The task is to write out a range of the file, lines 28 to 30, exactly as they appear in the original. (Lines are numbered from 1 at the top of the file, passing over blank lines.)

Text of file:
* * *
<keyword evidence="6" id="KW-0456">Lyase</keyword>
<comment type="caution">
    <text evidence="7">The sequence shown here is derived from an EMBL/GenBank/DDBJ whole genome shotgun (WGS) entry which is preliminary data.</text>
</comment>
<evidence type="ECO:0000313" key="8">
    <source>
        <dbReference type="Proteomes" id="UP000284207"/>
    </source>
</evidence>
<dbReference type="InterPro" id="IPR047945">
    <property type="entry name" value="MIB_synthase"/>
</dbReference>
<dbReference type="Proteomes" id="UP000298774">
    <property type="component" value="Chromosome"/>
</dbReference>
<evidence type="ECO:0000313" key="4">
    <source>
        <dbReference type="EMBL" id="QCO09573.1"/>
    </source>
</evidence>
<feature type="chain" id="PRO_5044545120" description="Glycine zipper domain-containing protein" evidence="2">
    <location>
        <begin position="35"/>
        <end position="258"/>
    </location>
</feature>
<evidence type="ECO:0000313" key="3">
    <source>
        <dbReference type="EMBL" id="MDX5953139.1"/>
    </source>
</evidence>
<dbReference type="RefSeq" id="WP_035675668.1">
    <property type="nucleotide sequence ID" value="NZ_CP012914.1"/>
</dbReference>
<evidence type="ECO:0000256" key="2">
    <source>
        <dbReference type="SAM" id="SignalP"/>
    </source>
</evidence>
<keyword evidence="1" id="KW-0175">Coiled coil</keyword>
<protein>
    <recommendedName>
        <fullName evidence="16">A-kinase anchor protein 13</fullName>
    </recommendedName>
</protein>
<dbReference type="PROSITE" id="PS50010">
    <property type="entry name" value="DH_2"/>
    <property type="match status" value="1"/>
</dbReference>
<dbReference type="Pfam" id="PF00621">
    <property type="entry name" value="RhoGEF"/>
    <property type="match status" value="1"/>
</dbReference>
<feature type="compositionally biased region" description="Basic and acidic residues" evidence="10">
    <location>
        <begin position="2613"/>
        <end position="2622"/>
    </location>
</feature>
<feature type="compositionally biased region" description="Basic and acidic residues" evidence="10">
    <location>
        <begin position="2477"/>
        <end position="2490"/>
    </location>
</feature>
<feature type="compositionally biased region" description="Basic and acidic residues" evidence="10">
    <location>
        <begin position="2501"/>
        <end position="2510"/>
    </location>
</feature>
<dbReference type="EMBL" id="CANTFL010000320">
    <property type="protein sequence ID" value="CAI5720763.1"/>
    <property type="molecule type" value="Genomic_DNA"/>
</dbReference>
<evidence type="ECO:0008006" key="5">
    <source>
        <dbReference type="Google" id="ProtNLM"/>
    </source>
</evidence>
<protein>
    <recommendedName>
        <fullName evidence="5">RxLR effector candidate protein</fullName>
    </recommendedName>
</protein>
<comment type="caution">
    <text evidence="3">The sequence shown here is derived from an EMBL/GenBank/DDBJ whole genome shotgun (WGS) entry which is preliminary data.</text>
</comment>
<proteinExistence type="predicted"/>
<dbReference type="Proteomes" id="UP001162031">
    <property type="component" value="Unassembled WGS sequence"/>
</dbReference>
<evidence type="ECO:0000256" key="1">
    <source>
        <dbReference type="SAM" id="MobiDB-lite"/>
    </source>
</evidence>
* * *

    <source>
        <dbReference type="EMBL" id="MDX5953139.1"/>
    </source>